The Essentials Of Car Emission Testing
I gotta admit it – there’s a fairly significant portion of my auto repair business that deals with regulations. Whether it’s national, state, or local, the government wants to make sure that your car is running clean and inline with guidelines laid out by the Environmental Protection Agency (EPA).
While clean air practices are enforced by the EPA they cannot enforce inspections of vehicles.
This is left to the hands of the state.
The state determines how often testings should be done and the requirements to past the emission testing. Some states only require smog and emission testing in some areas within their state.
What Is The Importance Of Emission Tests?
Through the emission test, the amount of pollution that a car produces will be revealed. The amount of pollution will vary but some factors can affect it.
Some older vehicles that are considered as antiques are exempted from the test because they were produced before manufacturers have access to more efficient car emission system parts. Similarly, some newer models are not required to take the test because they are made of the most efficient parts and a clean engine.
Due to the number of cars today, there is really a significant amount of pollution from the car’s exhaust. This is why the state continues to test cars for their emission. This pushes car owners to take the necessary steps to lessen the pollution they produce.
What States Requires Car Owners To Take The Emission Test?
The emission test is mostly done on urbanized areas. States that have vast rural lands may not require their residents to take their car for testing. This is especially true for those who are in areas with low population or In remote areas.
How Is The Car Emission Test Done?
The car’s interior and exterior will both be inspected if the car is up for a car emission test. Only qualified inspectors will be assigned to check the emission system visually and then functionally.
Functional testing will involve the check-engine light, ignition timing, the re-circulation system of gas, the evaporation system of the fuel until the gas cap. Next up is the On-Board Diagnostic system. Then they’ll finally measure the emission released by the tailpipe of the car.
A car that passes the emission test will receive a certificate. On the other hand, if the car doesn’t pass the test, it should be serviced or repaired so that it can meet the requirements created by the state.
The mechanic can run a diagnostic test to determine where the problem lies. You can also try to diagnose your car on your own using diagnostic tools but it would be best to consult professionals. Also, knowing how the car’s emission works can help with the diagnosis.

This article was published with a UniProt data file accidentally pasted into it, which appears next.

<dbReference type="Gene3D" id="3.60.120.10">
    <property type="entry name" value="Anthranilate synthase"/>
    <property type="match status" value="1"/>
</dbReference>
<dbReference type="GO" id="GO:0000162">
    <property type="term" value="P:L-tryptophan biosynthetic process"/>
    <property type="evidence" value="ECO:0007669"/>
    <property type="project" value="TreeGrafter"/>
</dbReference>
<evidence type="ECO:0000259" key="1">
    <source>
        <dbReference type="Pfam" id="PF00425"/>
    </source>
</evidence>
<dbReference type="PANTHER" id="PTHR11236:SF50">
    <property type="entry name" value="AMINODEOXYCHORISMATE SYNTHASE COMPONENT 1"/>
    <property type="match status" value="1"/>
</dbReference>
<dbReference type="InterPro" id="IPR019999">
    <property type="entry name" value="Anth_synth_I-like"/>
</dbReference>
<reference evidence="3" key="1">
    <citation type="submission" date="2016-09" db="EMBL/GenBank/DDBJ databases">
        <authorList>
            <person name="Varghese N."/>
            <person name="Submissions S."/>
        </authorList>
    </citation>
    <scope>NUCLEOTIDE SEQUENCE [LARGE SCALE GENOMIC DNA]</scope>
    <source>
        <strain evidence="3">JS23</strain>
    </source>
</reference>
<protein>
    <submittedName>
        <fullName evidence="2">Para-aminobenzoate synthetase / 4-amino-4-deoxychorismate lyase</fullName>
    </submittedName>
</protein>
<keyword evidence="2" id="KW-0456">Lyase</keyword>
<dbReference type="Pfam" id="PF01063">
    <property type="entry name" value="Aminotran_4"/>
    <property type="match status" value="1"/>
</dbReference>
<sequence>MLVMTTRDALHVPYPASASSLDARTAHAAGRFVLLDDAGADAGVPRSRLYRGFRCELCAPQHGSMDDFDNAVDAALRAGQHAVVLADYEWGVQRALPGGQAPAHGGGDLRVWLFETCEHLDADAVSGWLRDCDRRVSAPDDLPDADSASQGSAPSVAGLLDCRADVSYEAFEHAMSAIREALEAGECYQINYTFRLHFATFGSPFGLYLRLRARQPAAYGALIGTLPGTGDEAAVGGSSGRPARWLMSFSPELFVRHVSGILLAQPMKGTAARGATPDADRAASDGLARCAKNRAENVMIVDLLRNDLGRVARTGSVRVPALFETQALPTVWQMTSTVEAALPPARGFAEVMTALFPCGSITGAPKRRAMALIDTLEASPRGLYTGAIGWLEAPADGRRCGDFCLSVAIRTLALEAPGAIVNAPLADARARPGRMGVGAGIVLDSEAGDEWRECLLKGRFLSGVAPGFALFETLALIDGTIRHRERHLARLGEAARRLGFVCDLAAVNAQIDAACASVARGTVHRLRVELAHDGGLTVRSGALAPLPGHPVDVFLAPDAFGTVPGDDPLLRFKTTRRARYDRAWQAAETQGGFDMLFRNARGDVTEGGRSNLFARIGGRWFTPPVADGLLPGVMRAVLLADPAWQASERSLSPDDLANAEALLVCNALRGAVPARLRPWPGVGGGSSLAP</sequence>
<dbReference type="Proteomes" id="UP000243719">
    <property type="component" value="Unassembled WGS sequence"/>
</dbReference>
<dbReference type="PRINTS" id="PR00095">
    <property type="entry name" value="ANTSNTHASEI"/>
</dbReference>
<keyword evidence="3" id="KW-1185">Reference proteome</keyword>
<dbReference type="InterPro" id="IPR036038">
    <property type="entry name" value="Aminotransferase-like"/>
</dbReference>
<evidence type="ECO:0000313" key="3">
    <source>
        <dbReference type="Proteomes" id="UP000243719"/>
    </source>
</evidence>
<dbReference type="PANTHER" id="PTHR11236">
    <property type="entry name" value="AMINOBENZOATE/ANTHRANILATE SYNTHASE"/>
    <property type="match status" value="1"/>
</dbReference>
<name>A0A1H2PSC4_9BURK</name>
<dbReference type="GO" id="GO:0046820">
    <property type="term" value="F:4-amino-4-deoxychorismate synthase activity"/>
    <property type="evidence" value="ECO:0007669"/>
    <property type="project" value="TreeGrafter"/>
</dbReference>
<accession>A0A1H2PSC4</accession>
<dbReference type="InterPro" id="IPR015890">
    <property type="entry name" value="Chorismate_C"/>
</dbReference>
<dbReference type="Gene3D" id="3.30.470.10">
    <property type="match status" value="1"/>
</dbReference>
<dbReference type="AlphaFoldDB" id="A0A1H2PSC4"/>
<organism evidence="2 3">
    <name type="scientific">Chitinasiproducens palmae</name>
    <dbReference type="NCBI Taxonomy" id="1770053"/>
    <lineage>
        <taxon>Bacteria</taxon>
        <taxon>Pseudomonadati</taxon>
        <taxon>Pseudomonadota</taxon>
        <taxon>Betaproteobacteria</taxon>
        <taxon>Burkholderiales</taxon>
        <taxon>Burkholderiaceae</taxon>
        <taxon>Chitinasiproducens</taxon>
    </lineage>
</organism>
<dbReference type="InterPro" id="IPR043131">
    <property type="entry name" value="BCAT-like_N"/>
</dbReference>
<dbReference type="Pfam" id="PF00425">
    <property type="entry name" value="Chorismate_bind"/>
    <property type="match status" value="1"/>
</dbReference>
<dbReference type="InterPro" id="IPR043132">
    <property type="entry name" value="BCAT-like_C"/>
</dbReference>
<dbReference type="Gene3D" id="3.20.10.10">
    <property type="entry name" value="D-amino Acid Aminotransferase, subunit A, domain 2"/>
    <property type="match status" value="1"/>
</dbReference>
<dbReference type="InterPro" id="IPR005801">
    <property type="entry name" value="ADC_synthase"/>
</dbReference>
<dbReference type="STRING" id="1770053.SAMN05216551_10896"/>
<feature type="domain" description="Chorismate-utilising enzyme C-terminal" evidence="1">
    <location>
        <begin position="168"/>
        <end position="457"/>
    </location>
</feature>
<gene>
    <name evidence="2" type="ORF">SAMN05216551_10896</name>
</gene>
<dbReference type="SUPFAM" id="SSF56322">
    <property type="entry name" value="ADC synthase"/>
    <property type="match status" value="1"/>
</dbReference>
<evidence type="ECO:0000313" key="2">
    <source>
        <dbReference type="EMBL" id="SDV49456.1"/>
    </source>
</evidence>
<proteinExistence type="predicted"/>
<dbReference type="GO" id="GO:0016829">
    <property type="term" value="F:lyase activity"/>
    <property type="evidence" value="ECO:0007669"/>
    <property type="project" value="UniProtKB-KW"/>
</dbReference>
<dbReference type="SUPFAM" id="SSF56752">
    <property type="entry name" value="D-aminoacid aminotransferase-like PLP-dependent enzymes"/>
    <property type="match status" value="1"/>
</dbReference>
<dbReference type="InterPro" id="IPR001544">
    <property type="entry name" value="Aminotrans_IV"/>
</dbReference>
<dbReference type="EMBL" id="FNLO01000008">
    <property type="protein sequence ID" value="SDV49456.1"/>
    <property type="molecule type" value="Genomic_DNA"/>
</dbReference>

Causes Of Failed Emission Test
Failing the emission test can be stressful for the car owner. It means that the car needs to be serviced by a mechanic to try and fix the problem. There are different reasons why a car fails the emission test and the solutions also vary in price.
In general, the most common cause of a failed emission test is easy and not expensive to remedy. Here are the most common reasons why your car can fail an emission test:
A defective ignition can be detected by the analyzer due to the high levels of hydrocarbon. This is caused by worn-out spark plugs or the wires, improper ignition timing and a worn-out distributor cap.
Malfunctioning Oxygen Sensor
The amount of oxygen in the exhaust gas is measured by the oxygen sensor. It should always be checked to ensure that it can properly read the levels. If you continue to use the malfunctioning sensor, it leads not only to more toxic emissions but also overheating and inability to accelerate.
The EVAP (Evaporative Emission Control System) makes sure that the gasoline vapor is trapped and doesn’t go into the air. A faulty EVAO is usually caused by leaks in the vents, valves, hoses or the gas caps.
Defective Air Injection System
To reduce the amount of carbon dioxide as well as hydrocarbons, the injector air system forces fresh air in the engine’s exhaust. If this system is faulty, the engine cannot lessen the number of hydrocarbons and carbon monoxide released in the exhaust.
Improper Fuel Mixture
When high levels of carbon monoxide are found in the exhaust, the car may be burning too much gasoline. This is a result of an improper air-fuel mixture due to a faulty oxygen sensor or a faulty fuel injection sensor.
Should I Get A Second Opinion On A Failed Emission Test
If a facility has already failed your car in the emission test, there is no use in getting another test without first fixing your car. The tests are reliable and the result of the second test are most likely the same as the first one.
A Sign Of Failure
When your check engine light is on, there is a great chance that you won’t pass the emission test. That light is a warning about the malfunctions happening on the emission controls of the car.